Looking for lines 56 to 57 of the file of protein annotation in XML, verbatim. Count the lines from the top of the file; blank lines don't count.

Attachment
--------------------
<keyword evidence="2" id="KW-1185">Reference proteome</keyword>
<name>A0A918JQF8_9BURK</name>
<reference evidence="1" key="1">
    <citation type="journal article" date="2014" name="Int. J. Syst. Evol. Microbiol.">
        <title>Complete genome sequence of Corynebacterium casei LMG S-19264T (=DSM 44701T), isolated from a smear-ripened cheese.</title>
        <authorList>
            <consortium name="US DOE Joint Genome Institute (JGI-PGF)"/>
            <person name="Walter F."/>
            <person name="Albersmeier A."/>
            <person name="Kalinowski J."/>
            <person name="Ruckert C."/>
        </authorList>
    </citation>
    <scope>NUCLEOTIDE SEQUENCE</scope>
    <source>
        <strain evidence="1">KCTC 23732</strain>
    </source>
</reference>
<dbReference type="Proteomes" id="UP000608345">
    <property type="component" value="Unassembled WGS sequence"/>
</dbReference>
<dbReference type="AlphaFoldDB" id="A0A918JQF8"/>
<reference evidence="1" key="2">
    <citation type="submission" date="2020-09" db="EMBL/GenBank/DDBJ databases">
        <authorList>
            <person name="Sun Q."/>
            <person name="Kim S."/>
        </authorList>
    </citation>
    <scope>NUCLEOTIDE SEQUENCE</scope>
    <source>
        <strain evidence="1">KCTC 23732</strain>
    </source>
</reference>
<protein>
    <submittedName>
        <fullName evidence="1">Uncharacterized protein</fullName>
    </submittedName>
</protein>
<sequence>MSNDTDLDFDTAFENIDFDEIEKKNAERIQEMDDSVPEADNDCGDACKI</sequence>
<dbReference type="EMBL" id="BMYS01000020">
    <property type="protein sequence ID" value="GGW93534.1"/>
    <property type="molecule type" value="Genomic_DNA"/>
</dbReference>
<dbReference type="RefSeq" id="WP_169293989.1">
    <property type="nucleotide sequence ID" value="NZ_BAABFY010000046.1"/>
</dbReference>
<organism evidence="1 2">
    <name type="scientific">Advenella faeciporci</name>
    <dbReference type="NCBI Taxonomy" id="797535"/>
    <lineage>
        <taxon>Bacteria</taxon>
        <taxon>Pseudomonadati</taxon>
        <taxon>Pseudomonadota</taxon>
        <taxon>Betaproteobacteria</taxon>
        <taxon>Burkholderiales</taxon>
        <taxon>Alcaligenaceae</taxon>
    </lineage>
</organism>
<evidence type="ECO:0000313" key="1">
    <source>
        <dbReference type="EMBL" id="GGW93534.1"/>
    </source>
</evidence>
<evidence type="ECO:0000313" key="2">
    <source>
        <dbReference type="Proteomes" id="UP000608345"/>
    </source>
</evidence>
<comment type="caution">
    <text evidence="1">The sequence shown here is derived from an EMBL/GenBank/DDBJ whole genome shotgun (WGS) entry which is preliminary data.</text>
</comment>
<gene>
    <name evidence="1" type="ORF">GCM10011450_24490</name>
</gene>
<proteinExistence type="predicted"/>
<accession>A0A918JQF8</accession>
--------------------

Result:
        <taxon>Burkholderiales</taxon>
        <taxon>Alcaligenaceae</taxon>